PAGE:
Birth control pills may cut woman`s bone density
Washington: A study has found that birth control pills may reduce a woman`s bone density.
The study by Group Health Research Institute (GHRI) scientists showed that the impacts on bone were small, depended on the woman``s age and the pill``s hormone dose, and did not appear until about two years of use.
GHRI Senior Investigator Delia Scholes, PhD, who led the study, said that hormones are a key component of bone health, and hormonal contraceptives are a major source of external hormones for women.
A woman``s risk of fractures later in life is influenced by the bone mass she gains in her teens through her 20s, and this age group has the highest use of oral contraceptives.
"The teen years are when women most actively gain bone, so we thought it was important to look at that age group," Scholes said.
"We found that oral contraceptive use had a small negative impact on bone gain at these ages, but took time to appear, and depended on hormone dose," she stated.
The researchers measured hip, spine, and whole-body bone densities in 301 teen women aged 14-18, and in 305 young adult women aged 19-30, all Group Health Cooperative members.
After two years, teens who used 30-35 microgram pills showed about 1 percent less gain in bone density at both the spine and whole body sites than teens who did not use hormonal contraceptives.
For young adult women, users and non-users of oral contraceptives showed no differences in bone density at any site.
At 12-24 months after stopping, teens who took 30-35 microgram pills still showed smaller bone density gains at the spine than teens who did not use oral contraceptives.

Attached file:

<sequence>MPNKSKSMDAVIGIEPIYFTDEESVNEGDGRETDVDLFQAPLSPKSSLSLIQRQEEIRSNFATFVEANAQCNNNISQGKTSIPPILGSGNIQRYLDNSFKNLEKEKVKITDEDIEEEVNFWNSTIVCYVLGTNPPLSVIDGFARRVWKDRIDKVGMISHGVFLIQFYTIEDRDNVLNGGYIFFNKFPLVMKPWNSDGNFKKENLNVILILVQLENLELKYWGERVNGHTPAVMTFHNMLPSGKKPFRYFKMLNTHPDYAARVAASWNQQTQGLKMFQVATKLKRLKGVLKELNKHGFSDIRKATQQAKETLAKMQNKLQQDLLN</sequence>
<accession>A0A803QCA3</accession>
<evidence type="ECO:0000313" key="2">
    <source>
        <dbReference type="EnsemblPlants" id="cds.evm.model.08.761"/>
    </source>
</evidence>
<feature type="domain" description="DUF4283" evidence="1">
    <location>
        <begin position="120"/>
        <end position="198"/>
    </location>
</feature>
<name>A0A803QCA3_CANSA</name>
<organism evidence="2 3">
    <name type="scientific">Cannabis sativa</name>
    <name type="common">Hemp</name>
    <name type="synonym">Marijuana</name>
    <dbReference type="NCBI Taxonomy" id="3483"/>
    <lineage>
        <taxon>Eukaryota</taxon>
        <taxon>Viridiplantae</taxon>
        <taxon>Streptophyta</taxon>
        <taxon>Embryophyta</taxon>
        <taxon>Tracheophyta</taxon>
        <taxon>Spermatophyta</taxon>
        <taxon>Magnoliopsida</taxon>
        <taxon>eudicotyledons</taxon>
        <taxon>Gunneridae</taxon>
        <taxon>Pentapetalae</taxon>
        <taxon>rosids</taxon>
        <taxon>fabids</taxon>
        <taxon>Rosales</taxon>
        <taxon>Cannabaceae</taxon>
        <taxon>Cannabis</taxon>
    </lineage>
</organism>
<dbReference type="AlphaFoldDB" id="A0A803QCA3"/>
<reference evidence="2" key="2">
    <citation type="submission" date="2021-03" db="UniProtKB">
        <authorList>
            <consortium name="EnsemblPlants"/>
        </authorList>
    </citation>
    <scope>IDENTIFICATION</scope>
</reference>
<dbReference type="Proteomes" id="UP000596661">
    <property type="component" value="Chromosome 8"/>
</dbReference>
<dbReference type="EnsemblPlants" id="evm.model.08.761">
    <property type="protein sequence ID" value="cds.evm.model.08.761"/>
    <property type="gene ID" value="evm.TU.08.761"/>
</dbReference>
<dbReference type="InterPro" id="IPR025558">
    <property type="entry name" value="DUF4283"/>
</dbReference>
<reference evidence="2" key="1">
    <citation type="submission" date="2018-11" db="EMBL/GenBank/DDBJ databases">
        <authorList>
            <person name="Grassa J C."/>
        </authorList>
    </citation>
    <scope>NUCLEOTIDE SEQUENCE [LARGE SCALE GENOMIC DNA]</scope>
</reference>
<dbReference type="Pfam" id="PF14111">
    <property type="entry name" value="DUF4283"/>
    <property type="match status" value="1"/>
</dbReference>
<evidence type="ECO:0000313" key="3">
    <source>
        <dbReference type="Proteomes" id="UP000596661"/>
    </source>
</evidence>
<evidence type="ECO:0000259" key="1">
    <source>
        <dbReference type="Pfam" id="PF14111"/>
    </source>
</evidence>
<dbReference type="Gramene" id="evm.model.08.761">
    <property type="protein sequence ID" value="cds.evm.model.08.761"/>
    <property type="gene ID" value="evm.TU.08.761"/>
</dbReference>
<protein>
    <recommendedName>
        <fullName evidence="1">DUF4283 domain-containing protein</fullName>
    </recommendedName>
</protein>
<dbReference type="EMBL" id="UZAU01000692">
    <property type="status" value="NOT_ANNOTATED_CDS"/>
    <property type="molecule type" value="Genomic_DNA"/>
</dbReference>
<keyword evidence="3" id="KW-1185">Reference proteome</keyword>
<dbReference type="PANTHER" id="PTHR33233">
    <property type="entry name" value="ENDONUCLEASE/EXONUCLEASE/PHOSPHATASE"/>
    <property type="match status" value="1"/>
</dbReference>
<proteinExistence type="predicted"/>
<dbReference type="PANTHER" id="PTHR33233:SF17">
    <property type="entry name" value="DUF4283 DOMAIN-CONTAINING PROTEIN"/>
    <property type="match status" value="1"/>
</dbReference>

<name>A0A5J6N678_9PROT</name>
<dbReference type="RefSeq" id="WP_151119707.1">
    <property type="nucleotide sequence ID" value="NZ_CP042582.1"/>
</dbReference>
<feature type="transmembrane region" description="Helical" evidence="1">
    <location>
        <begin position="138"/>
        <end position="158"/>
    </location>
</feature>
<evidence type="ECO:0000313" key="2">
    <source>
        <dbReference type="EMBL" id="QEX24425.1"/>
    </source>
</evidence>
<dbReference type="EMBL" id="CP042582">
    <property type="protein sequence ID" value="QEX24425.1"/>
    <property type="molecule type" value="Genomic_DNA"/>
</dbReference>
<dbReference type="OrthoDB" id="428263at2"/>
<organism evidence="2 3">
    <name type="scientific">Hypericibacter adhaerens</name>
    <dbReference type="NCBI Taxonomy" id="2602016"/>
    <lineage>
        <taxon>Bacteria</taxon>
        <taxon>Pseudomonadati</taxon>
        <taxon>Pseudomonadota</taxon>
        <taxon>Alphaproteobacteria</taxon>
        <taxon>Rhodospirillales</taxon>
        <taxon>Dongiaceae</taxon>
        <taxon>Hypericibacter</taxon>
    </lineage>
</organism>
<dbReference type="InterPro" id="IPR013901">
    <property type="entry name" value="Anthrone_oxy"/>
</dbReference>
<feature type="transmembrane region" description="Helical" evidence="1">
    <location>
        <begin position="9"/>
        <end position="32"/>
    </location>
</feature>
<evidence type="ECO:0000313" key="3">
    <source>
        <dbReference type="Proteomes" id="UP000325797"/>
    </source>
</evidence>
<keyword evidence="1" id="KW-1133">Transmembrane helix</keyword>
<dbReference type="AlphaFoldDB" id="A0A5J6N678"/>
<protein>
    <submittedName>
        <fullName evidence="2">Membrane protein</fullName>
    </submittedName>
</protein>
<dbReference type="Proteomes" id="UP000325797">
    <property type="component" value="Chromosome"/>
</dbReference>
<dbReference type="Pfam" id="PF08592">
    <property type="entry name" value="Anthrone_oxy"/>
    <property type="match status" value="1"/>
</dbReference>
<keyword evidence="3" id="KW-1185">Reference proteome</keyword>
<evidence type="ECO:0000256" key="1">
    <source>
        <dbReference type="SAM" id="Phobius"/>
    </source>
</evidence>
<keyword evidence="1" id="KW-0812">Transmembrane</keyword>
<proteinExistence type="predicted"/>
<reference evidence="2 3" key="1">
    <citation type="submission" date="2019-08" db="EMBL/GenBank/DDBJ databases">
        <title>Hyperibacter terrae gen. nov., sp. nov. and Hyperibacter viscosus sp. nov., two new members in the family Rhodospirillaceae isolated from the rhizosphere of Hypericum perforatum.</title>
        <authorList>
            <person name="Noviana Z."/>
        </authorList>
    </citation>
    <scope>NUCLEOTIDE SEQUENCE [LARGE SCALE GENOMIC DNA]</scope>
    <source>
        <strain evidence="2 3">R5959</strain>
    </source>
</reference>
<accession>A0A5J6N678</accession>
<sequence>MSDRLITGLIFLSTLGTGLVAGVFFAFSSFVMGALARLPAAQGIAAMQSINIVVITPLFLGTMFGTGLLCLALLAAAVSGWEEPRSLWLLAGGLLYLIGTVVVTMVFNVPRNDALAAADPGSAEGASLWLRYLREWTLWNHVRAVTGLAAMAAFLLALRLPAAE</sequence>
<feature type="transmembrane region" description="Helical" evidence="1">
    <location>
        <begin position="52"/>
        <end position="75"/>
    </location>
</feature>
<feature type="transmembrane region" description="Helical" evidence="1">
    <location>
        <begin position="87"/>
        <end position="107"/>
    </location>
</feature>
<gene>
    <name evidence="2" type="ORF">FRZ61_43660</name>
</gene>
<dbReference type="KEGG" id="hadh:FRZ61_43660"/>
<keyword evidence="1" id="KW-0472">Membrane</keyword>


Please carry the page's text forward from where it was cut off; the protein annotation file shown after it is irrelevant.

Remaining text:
At 12-24 months after stopping, young adult women who used either pill dose showed small bone density losses at the spine compared to small gains in women who did not take oral contraceptives.
Scholes says additional studies, including looking at bone changes for a longer time after pill use is discontinued, may tell us more about how oral contraceptive use is related to fracture risk.
For now, the results of Scholes`` study may help women make informed decisions.
"Bone health, especially for long-term users of the pill, may be one of many factors women consider in choosing a contraceptive method that``s right for them," she said.
The US Surgeon General recommends that women maintain bone density by eating foods high in calcium and vitamin D, getting weight-bearing exercise, not smoking, and limiting drinking alcohol.
The study has been published online July 13 in The Journal of Clinical Endocrinology and Metabolism.